The Advocate-Messenger from Danville, Kentucky on November 3, 1985 · Page 22
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The Advocate-Messenger from Danville, Kentucky · Page 22

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Danville, Kentucky
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Sunday, November 3, 1985
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Page 22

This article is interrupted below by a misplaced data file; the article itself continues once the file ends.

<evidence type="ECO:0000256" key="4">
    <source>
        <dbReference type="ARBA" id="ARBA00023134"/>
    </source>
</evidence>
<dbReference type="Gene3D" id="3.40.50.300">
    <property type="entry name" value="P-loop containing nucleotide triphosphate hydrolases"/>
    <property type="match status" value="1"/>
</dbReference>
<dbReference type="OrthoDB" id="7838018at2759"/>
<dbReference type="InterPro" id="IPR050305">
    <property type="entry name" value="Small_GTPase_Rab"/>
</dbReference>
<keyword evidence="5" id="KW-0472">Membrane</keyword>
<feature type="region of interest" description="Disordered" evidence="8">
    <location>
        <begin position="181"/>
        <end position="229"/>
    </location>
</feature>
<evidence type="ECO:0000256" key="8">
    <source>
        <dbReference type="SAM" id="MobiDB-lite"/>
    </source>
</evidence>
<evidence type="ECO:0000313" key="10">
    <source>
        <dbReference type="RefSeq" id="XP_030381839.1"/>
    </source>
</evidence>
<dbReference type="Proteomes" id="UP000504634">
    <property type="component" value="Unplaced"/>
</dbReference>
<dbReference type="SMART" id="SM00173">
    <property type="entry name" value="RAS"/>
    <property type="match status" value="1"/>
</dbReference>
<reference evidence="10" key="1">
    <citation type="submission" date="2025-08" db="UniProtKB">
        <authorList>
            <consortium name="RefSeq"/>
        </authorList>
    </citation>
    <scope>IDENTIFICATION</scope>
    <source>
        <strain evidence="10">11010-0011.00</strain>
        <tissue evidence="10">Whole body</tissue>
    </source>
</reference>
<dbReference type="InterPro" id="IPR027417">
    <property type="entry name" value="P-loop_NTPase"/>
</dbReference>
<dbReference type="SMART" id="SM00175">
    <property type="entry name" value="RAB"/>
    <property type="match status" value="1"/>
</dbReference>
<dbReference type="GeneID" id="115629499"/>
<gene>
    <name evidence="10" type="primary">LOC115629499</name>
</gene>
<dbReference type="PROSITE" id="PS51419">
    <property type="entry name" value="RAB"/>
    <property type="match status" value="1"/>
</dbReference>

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22 THE KENTUCKY ADVOCATE, Danville, Kentucky, Sunday, November 3, Looking back Paint Lick boasts long, illustrious 200 years By BREN'OA S. HOWARDS Staff Writer PAINT LICK The Kennedy. Miller. Adams and Denny families were among the first people to settle in the Paint Lick community over 200 years ago Lt Col. William Miller came here in 1776 and raised a crop of corn. He actually settled the community, according to historical documents Miller's gravestone states he settled the community in 1776. Other sources say he actually came to Kentucky in 1775, surveyed the land in 1776. and settled the station in 1781. The land grant, dated Jan. 29. 1780. states that Miller and George Adams claimed a settlement and preemption to a tract of land, 400 acres where he probably built his station. Adams was guardian to Miller and his brother John, who were orphans. The two families knew each other before they settled in Paint Lick Paint Lick was settled before Kentucky became a state. The town runs along both sides of Paint Lick Creek at the Garrard-Madison county line. The small stream.is usually calm, but on numerous occasions has spilled over its banks sweeping through the town and taking whatever gets into its path. Legends handed down in the community say that the name Paint Lick was given to the settlement because about the time the first settlers arrived, the Indians had marked salt licks along the creek by peeling tree trunks, making them appear painted. Another legend states that two hunters killed an Indian squaw. One hunter got away but the other was hung by his heels, his throat cut and his blood caught. The blood was later splashed on the white sycamore trees. The body was left as a reminder to others who might try the same thing. The town near the deer lick might have gotten its name from the gory artistry of the Indians. Alexander Denny. William Champ and other pioneers also were at the fort about the same time as Miller. The late Anne Burnside Brown, a local historian, wrote an article about the Millers that was published in the Central Record. Lancaster in 1977 In the article, she said that William Miller brought his bride, Nancy Yancey, to the fort in 1780. There their first child. Isabella, was born. She was the first child born at the fort and was one of five girls borr. to the Miller couple. Margaret, one of the Miller children, first married William McLean of Tennessee and after his death she came back to Paint Lick with her five children and a slave. She married George Denny and they had twins, Margaret and George. Young George built the From the 75 years ago... 1910 Col. E.W. Lillard was going to Washington, D C, to be a private secretary to Sen. William O'Con-nell Bradley. "Sen. Bradley was elected largely through influence of Col. Lillard and owes him a great debt of gratitude," an article said. A steep grade in the pavement in front of the new government building had citizens upset. An article called it a "bum job" and ad- colonial red brick house that stands where the first permanent settlers lived. (The house is now-owned by Joe Adams). Another daughter, Jenny, was killed by Thunder, an Indian chief, in 1791, and her grave in the fort cemetery-became the first one to have ar marker. Stones from the graves .were later moved to the Old Paint. Lick Cemetery that opened in 1784. William Miller helped Daniel Boone mark the trace over Cumberland Gap when the men were bringing their families here. William lived to be 96 years old and was described as a kind man. according to Mrs. Brown's article. Gen. Thomas Kennedy, another of Paint Lick's famous citizens, came to the wilderness in the late 1770s and purchased land from the Henderson Company in 1776. He was appointed 1779 as one of the first trustees of the town of Boonesborough. He built his station Stove Fort at Paint Lick Presbyterian MANSE The Paint Lick Presbyterian Church, founded in 1784 by David Rice, has been serving as a worship place in the community for over 200 years. It is one of the oldest churches in Kentucky having been established while the area was still a part of Virginia. The first church was a log building built at the site of the Paint Lick Cemetery. The second church was built in 1830 on the same site where the present church building was built between 1873 and 1875 on Ky. 52 in the community of Manse, just west of Paint Lick. The log church that housed the first Presbyterian congregation in the Paint Lick area, was located at the present cemetery site. Records from the original log church have been lost and the year the first building was constructed in not known. The congregation decided that the second building would be built along the highway. A bronze plaque was placed at the site of the first church and dedicated in June 1957. It was unveiled by Patricia Henderson, a descendant of Alexander Henderson, one of the organizers of the church in 1784. A deed in the Garrard County courthouse states that in 1829 the 2:l4 acres of land on the east side of the road was conveyed to trustees James Henderson, Oliver Terrill, Alexander Reid, James Reed and Francis Hord, by Samuel Reid. A large brick structure was built there. About that same time, the Manse, a one-story brick structure, was built on land near the cemetery. Some years later, the second story was added, according to the late Annie Burnside Brown, who wrote the church history on the 175th anniversary of the church. The second meeting house was much larger than the present church and accommodated the largest congregation in the state before the churches were divided during the Civil War. Mrs. Brown wrote. The roof of the building was supported by interior Greek columns. The bricks for the church were kiln on the grounds as were the ones for the Manse built about 1848. The Rev. Robert A. Johnston and his family were the first to occupy the old Manse, according to Mrs. Brown. The Johnston's youngest daughter, Alice, told Mrs. Brown the family lived in the two-room log school building in the cemetery while the brick parsonage was being built. The church was known to be a wealthy church before the Civil War, an article in the Madison CountyNewsweek July 12, 1975. states. During the war and some years afterwards, Paint Lick was one of few churches that had two separate congregations and pastors, since Kentucky was divided in the war. The Southern sympathizers held services one Sunday and the Northern congrega- Advocate's files ded: "The pavement is so much inclined that in certain places it looks like an effort was being made to stand the concrete endwise." The article also pointed out that it was not the fault of city officials. "The grade was furnished by the U.S. government." Only five teacher attended a monthly meeting of the Boyle County Teachers Association. "The teachers are so poorly paid that they are in reality looking for other work to do," said an article. Those sponsoring the dinner had 1985 - uj U u.j. ii The George Denny house at in 1780. Early history states "that the personal prowess of the noted four Kennedy brothers was much assistance in securing the country from the Indians." In 1781, while Thomas was away, the fort was attacked and set on fire. The valor of his wife, Agnes Ross, in putting out the fire and successfully defending the fort besieged by howling savages is cited in history as an example of great female courage. Thomas was the first man sent from Madison County in 1788. and again in 1791. to the Virginia legislature. He also was elected as the first state senator from Madison County. Kennedy was known as aggressive, warm and generous, and he held absolute power over a great estate and hundreds of slaves. He was described as "a Church has served town for prepared enough food for 150 people. 50 years ago... 1935 A.B. "Happy" Chandler won the governor's race against Republican King Swope. Ken-tuckians also voted overwhelmingly in favor of repealing prohibition in what was proclaimed the heaviest voter turnout in the state's history. The Centre College football tyim was given a game cock to 'v' 'fi I I rj jpj j jj !l Paint Lick was built prior to the large fine looking man with a striking-looking face, a bold pioneer and soldier." Harriet Beecher Stowe, who wrote, "Uncle Tom's Cabin," visited the Kennedy home to gather data for her novel. Paint Lick has seen many changes over the years. The first Paint Lick community was settled about two miles west of the present town. When the Louisville and Nashville Railroad came through in the late 1880s, the town moved to its present location. After Kentucky was declared a state and the counties were established, the town became located in two counties Garrard on the west sie of the creek, and Madison on the east. The older part of town is in Madison County, and the Garrard County side of town became known as the newer section. in niMrmhii ' ii - nT-: -i The present Paint Lick Presbyterian Church building is the third in the church's history. tion conducted services the next. The marker in front of the church states that there were several skirmishes near the Paint Lick church during the Civil War. Then in 1873, the old church was razed and replaced by a new and smaller one that still stands. The present Paint Lick church was completed in 1875. It was referred to as the "Young Men's Church" because it was sponsored by the young men of the congregation and was their achievement. The architecture is Gothic with a balconey across the back inside. Few changes have been made in the structure of the church except for the addition of electric lights. A new home for the pastor has been built in the churchyard. The old Manse was sold in 1950. Some of the early preachers at the old Paint Lick church included Dr. J.J. Rice, Matthew Houston, Samuel Finley, James C. Barns, John C. Brown, Anderson Woods, Cary Allen Wylie, Thomas Clelland, E.E. Irvine, William Crowe, Winslow Osborne Cochran, W.D. Huddleston, A D. Crawford, J.C. McClung, W.M. Eldridge, W.A. Ramsey, Dr. T.C. Vinson, Dale H. Ratliff and James A. Booth. (Editor's note: Information for this article also was taken from clippings published in The Central Record newspaper in Lancaster, and from an interview with Ruth Mahanes of Paint Lick.) use as a mascot. The rooster was named "Centre the Third" because it was the third mascot the college had had in its football history. The first had been a Boston bull pup, the second another game cock which was given to "Red" Roberts in 1923. "Rumor has it," said an article, "that the fowl ended up as one of the two chickens promised for every pot by former President Herbert Hoover." Staff Photos by Daniel Price Civil War. Mr. and Mrs. Joe Adams now own the house. At the time Milford, Madison County's first county seat, was moved to Richmond in 1796, the townspeople of Paint lick became angry because Milford was closer to their community by four miles. A history of Paint Lick written by Dr. J.B. Kinnaird states that the day the records were to be moved, the committee left Milford before daylight and took the records to Richmond before the Paint Lick people had time to get to town. The group of angry people, including Thomas Kennedy and Dave Kennedy, arrived too late to stop the move. Dave, known as a bully, said he would whip any man who approved of the procedure. A Mr. Kerley stepped out. The two men fought and Dave was defeated. The result of this incident was the forming of Garrard Countv. 200 years 25 years ago... 1960 Mayor Roy Arnold and Advocate-Messenger Editor Enos Swain were to debate the city manager versus mayor-council form of government on radio. The debate had been taped at a meeting of the Danville Rotary Club. Voters were to go to the polls the following day to decide whether the city would keep the mayor-council form or adopt the city manager system. Sun Gearhart was named ft As more settlers moved into Paint Lick, the town grew. A history of the area by Martha Jo Allen, states that after the Civil War, in 1868, the Rowland branch of the Louisville and Nashville railroad was built. It ran from Stanford through Lancaster to Richmond. The Rowland branch added another stop at Paint Lick. The railroad was abandoned a few years later with the arrival of better transportation. A depot and post office were established. The Walnutta Academy was established in 1875, so students could get a better education and prepare for college. The Academy was sold in 1892 to the Methodists for a church. Other businesses sprung up. Rusker's flour mill was built and a few years later, a creamery was built. The People's Bank was established in 1901 with E L. Woods as president and Garnett Kemper as cashier. An article in the Lancaster newspaper states that in 1878 Paint Lick had two dry goods" stores, one drug store, two blacksmith shops, two physicians, a wagon maker, a carriage shop, a leather finishing shop, a district schoolhouse. a post office, a depot, and one church. There were about a dozen houses for the 75 residents. A consolidated high school was established in 1912. The school is now an elementary school. Paint Lick has been .connected by bridges throughout its history. A covered bridge spanned the creek for a number of years and was replaced in the 1900s with an iron bridge. In recent years, a concrete bridge has been built. The community has seen its share of floods and fires that have destroyed many of the early buildings. Few of the older buildings remain in the community, but most of the early houses remain in tact. Share old photos in 'Looking back' The Kentucky Advocate invites readers to send old photographs to us for publication in Looking back. Any photograph of people or places of interest to readers will be accepted. Photos should not be torn or too faded. Please include any information you have about the photo. Send photographs to The Kentucky Advocate, P.O. Box 149, Danville, Ky., 40422, or bring them by the office at 330 S. Fourth St. We'll keep them here until they are picked up after publication, or if you include a self-addressed, stamped envelope, we'll mail them. homecoming queen at Danville High School. Betty Bohon and Martha Faye were the other candidates. George A. Chauncey assumed his duties as the new minister at First Presbyterian Church in Danville. The Memphis native was succeeding Bruce Compton. Laurence II. Hollander, president of Lee's Junior College, was named comptroller at Centre College. Hollander was a lay member of the Presbyterian Synod of Kentucky.